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Sunday, 20 July 2014

Oldest Croatian Film Festival Celebrates 61st Edition In Pula







Opening of the 60th Pula Film Festival in 2013.





I haven't done a film festival post in quite some time, and I didn't do last years anniversary "60th Pula Film Festival", so I better throw this one in. Yep, we have film festivals in Croatia. Plenty of film festivals all over the place and throughout the year. Rain or shine, whether the economy is great or not, festivals and especially film festivals, always go on.

The "Pula Film Festival" (Croatian: Festival igranog filma u Puli) is Croatia's longest running film festival and is actually the oldest Croatian film festival. Over the years it's grown in popularity and prestige not only in Croatia, but even internationally. There is a National and Popular programme and the opening and award ceremonies are traditionally held in ancient Vespasian’s Amphitheatre (constructed in the mid-1st century B.C.), popularly called Arena, and found in the town of  Pula. (Pula is located on the Croatian coast in the north-western part of the country, known also as the Istrian Peninsula, a large peninsula that is shared by three countries: Croatia, Slovenia, and Italy) The film festival is officially known as "Festival hrvatskog i europskog filma (eng: Croatian and European Film Festival) We've put the ancient arena to good use with numerous popular concerts and festivals like this, and believe it or not, we've even used it for professional hockey games. (Which technically would make it the oldest hockey arena in the world now, by only about 2,000 years or so. We Croatians are a wacky and crazy nuckng futs sick and twisted bunch)

(There are some interesting old legends from this part Croatia over the centuries. Concerning this amphitheatre in Pula, one particular mythological tale has endured even to this day, and interesting enough to throw in here. It dates back to the time when the Slavic speaking Croats arrived to the Adriatic sea there in the early middle ages, after migrating from the northern White/Great Croatia as recorded in historical sources. It concerns the times shortly after the actual real events of when the Eastern Roman emperor Heraclius officially asked the Croat tribes to migrate south and liberate ancient Dalmatia and the surrounding lands, in the early 7th century. A short form of the tale goes something like this.....that upon first coming across Pula Arena and seeing that the surrounding area was unpopulated, yet with large rock blocks still strewn around it, the Croats at first explained it all by saying it was built by strange magical fairies which they called "Divicas", (the Croats arrived as pagans believing in many deities and mythological beings back then), the fairies built it all in one night, but in the morning for some unexplained reason, all the fairies left and never came back again. This quaint mythological tale concludes that it was for this reason that it was left unfinished and didn't have a roof. A colorful tale told to many children for many centuries, from one generation to the next, yet it is also an enduring mythology because it is a remembrance of those times when the Croats first arrived into this area)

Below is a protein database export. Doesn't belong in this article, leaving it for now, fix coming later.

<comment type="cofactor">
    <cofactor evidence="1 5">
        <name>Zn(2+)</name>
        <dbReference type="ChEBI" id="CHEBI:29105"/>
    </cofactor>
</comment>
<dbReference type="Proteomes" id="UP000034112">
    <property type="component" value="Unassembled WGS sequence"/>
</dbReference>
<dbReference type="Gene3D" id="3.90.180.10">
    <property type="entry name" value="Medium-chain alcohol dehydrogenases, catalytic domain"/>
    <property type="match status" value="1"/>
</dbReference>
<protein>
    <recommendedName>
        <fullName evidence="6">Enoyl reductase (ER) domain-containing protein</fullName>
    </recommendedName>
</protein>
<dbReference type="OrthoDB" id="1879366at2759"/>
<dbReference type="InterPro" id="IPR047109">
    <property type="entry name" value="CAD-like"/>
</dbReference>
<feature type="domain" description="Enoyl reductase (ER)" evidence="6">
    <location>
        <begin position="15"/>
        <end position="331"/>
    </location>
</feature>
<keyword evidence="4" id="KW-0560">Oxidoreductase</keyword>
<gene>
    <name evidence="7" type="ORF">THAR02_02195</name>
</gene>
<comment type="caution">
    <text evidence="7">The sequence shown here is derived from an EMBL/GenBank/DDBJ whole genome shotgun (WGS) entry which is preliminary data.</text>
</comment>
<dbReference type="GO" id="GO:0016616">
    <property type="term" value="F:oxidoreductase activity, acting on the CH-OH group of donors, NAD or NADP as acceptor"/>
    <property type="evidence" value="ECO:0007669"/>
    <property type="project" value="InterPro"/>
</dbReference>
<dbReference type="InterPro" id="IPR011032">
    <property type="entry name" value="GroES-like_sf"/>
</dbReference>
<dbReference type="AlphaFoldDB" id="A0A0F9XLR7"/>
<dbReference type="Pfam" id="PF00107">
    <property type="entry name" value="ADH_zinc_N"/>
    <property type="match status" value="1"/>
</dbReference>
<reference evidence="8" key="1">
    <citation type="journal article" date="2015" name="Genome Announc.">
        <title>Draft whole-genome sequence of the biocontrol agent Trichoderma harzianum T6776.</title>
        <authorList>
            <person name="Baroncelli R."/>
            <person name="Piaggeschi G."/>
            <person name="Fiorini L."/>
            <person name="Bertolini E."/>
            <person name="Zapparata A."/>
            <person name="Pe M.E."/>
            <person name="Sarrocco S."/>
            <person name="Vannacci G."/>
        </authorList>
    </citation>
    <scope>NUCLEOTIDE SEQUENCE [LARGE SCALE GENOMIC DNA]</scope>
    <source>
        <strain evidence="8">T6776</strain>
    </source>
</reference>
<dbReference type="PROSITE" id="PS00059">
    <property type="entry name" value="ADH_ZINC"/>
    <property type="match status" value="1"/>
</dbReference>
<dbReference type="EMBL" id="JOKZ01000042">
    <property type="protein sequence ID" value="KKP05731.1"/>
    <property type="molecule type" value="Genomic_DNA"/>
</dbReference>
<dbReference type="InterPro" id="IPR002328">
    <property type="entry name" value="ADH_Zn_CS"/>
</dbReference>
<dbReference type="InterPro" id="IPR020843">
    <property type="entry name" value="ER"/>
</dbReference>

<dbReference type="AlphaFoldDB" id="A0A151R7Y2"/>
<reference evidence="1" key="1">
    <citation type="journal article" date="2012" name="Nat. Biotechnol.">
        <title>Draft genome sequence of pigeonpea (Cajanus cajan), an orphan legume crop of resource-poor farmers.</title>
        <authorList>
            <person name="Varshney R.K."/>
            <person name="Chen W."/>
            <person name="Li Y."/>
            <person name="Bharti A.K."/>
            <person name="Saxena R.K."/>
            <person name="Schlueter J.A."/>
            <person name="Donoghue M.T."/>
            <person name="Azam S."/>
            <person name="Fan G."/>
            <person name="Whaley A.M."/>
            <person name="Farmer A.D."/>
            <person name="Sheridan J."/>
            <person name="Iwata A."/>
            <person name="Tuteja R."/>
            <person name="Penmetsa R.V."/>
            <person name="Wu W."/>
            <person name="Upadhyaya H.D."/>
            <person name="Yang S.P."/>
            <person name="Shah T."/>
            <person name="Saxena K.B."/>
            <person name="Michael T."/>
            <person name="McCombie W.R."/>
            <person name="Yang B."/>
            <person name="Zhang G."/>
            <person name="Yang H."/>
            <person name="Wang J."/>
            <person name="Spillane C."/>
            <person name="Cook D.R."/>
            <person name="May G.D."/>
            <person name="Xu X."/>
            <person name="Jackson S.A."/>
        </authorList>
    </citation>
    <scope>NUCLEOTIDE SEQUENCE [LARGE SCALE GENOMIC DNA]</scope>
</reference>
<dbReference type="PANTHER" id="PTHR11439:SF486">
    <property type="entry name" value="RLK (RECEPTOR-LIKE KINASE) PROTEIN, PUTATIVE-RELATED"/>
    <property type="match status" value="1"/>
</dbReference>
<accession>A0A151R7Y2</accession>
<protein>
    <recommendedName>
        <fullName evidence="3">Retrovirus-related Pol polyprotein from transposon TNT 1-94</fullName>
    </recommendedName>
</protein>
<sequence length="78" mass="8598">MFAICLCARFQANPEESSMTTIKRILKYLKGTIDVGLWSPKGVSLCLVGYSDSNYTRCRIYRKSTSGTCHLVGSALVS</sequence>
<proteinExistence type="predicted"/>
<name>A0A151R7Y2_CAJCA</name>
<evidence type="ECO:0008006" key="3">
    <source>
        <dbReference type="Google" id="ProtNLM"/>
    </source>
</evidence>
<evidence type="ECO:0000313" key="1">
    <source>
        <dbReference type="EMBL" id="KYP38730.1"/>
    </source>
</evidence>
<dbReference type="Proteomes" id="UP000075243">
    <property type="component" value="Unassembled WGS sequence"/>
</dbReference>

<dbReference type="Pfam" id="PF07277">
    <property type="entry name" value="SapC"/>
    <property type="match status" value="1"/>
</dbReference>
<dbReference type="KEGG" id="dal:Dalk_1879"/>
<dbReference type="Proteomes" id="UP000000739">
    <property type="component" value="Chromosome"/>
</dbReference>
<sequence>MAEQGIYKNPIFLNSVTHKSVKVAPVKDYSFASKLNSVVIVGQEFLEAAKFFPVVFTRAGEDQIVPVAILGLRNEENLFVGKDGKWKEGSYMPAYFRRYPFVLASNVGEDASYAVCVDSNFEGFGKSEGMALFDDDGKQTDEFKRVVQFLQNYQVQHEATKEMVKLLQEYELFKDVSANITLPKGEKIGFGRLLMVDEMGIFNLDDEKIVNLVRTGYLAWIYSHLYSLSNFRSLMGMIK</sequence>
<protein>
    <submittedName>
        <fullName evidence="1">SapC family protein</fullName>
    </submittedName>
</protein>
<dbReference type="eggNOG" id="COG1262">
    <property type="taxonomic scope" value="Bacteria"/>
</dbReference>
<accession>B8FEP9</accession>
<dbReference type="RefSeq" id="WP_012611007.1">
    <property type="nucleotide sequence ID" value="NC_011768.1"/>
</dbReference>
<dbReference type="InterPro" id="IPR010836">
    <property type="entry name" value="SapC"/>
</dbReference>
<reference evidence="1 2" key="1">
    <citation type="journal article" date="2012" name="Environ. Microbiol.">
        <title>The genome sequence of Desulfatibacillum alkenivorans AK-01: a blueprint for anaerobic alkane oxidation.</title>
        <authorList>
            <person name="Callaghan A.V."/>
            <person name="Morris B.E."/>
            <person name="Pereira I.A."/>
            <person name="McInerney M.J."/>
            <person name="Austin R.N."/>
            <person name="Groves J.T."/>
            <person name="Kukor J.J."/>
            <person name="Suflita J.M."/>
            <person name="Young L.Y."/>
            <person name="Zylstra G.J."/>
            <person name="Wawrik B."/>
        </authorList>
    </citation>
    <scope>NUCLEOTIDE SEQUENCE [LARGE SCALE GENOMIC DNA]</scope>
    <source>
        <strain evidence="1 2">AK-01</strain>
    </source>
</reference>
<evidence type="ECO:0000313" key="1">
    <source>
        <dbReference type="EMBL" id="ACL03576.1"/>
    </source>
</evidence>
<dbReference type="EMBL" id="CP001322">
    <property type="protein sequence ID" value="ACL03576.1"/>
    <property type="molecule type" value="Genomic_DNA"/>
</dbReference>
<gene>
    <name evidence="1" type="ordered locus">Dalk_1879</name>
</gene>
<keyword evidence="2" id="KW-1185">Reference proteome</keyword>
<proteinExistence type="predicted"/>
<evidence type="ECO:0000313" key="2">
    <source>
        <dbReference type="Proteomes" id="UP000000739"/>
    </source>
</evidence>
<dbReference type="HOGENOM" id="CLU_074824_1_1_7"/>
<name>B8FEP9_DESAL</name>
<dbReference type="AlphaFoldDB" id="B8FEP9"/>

In the summer the Arena becomes one of the biggest open-air cinemas in the world (along with Locarno, Switzerland and Taormina, Italy). The film festival has only been cancelled twice in it's history, in 1991 and 1994 because of the Serb-Yugoslav killing, shelling, raping and ethnic cleansing campaigns that were taking place. The European Programme of the Pula Fillm Festival usually shows many films from other European countries also, some recent foreign films include German, Czech, Slovak, Italian, Bulgarian, Russian, UK, Ireland, France, Denmark, Macedonia, Finland, Sweden, Hungary, Belgium, Poland, Austria, Romania..just to name a few, and even films from around the world, including Canada. While the National Programme on the average presents usually at least more than a dozen home grown Croatian films, some of which have also gone on to be shown at other international films festivals and even won awards.

The national film industry awards are called the Golden Arena award, and they are always presented at the festival. All the locally produced feature films made in the preceding 12 months are screened at the festival and everyone involved in making them automatically qualify for the Golden Arena award in their respective category. There are no Academy Award-style shortlists of nominees announced prior to the actual awarding ceremony. However, some festival editions in the past also had runner-up awards for some categories, called Silver Arena award. The awards are given by the jury made up of prominent film critics, directors, actors, etc. The town of Pula is the focus of the Pula Film Festival, but there are also films shown at other nearby locations, as discussed in the video. Below is the nuts and bolts that I took from the website. More info at the links. On that note, I am happy to announce the opening of the 61st Pula Film Festival. Let the films begin....